The World Council of Churches (WCC) ended its seventh assembly in Canberra, Australia, in late February with a major question left unanswered: Will the Orthodox churches, which make up a major segment of the council’s membership, continue to participate in the ecumenical organization?
In a statement of “reflections” released toward the end of the assembly, the Orthodox participants suggested the time has come for Orthodox and other member churches to review their relations with the WCC, citing an “increasing departure” from the WCC’s theological basis. The ecumenical organization, which includes 317 member churches worldwide, describes itself as “a fellowship of churches which confess the Lord Jesus Christ as God and Saviour according to the scriptures and therefore seek to fulfill together their common calling to the glory of the one God, Father, Son and Holy Spirit.”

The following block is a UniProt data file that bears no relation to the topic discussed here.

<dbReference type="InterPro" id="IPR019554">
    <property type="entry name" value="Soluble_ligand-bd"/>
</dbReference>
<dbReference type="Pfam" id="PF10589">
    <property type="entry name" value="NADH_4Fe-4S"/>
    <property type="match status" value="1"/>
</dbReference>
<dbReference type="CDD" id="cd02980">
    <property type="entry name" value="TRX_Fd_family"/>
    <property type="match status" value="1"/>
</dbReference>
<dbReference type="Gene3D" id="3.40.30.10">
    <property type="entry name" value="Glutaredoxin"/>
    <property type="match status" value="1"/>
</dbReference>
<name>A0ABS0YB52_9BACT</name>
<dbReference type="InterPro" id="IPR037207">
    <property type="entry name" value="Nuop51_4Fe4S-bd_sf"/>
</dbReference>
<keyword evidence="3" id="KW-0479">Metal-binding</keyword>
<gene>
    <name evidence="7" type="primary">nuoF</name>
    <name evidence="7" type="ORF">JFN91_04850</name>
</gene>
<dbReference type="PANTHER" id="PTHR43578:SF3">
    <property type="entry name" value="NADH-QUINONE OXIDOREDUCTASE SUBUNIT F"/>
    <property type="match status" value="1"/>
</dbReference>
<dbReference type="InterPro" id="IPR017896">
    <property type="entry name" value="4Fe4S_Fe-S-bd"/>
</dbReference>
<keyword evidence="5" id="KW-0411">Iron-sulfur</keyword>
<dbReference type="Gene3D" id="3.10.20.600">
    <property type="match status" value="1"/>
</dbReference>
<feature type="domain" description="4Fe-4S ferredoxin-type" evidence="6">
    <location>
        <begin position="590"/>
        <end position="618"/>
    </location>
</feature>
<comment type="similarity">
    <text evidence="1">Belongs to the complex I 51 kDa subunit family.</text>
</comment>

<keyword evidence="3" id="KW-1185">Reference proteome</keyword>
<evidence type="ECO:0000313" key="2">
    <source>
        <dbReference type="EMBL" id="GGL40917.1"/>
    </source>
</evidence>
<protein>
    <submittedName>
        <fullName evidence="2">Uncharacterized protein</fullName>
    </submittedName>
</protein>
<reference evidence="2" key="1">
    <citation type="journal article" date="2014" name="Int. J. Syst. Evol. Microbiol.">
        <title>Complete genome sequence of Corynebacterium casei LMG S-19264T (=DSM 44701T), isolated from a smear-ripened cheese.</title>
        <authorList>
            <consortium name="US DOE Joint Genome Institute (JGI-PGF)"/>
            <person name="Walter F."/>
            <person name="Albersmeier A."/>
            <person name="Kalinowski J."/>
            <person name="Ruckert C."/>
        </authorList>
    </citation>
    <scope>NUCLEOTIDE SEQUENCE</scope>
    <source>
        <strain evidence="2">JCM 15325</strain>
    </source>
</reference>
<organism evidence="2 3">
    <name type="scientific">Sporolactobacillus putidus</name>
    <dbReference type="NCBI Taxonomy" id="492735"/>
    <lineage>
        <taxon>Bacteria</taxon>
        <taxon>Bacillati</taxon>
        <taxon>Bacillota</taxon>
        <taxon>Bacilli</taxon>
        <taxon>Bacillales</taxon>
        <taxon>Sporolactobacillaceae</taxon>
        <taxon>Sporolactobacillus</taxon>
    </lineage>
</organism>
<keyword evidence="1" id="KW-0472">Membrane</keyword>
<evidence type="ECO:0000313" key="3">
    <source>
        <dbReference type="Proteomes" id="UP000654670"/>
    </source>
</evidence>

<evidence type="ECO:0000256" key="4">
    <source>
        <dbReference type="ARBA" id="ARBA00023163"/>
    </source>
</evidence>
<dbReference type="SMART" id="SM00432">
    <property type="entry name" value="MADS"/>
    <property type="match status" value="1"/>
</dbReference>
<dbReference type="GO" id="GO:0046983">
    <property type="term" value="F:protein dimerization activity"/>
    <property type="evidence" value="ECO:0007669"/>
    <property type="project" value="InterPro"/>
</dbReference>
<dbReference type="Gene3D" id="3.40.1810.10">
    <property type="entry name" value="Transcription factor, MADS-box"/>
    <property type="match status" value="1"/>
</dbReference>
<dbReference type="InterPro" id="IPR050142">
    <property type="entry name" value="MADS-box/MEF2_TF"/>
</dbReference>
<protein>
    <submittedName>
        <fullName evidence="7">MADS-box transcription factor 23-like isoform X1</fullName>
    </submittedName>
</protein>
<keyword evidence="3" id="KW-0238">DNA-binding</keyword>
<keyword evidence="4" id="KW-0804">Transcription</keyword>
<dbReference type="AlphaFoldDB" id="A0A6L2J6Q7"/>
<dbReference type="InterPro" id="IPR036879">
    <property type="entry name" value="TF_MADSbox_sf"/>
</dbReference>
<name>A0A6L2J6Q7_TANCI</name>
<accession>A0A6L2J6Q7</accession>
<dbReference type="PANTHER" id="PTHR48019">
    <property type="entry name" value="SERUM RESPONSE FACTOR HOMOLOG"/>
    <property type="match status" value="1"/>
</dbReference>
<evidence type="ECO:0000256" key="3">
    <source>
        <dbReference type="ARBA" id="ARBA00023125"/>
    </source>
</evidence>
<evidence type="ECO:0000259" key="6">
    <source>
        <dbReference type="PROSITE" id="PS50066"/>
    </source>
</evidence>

Orthodox representatives said the “tendency to marginalize” this basis “has created some dangerous trends in the WCC. We miss from many WCC documents the affirmation that Jesus Christ is the world’s Saviour.
“We perceive a growing departure from biblically based Christian understandings of the Trinitarian God, salvation, the ‘Good News’ of the gospel itself, human beings as created in the image and likeness of God, and the church, among others.”
The Orthodox said they followed “with a certain disquiet” the development of the WCC “towards the broadening … of relations with other religions.” They added that they were alarmed by some presentations at the assembly dealing with its theme, “Come, Holy Spirit—Renew the Whole Creation.” ...1
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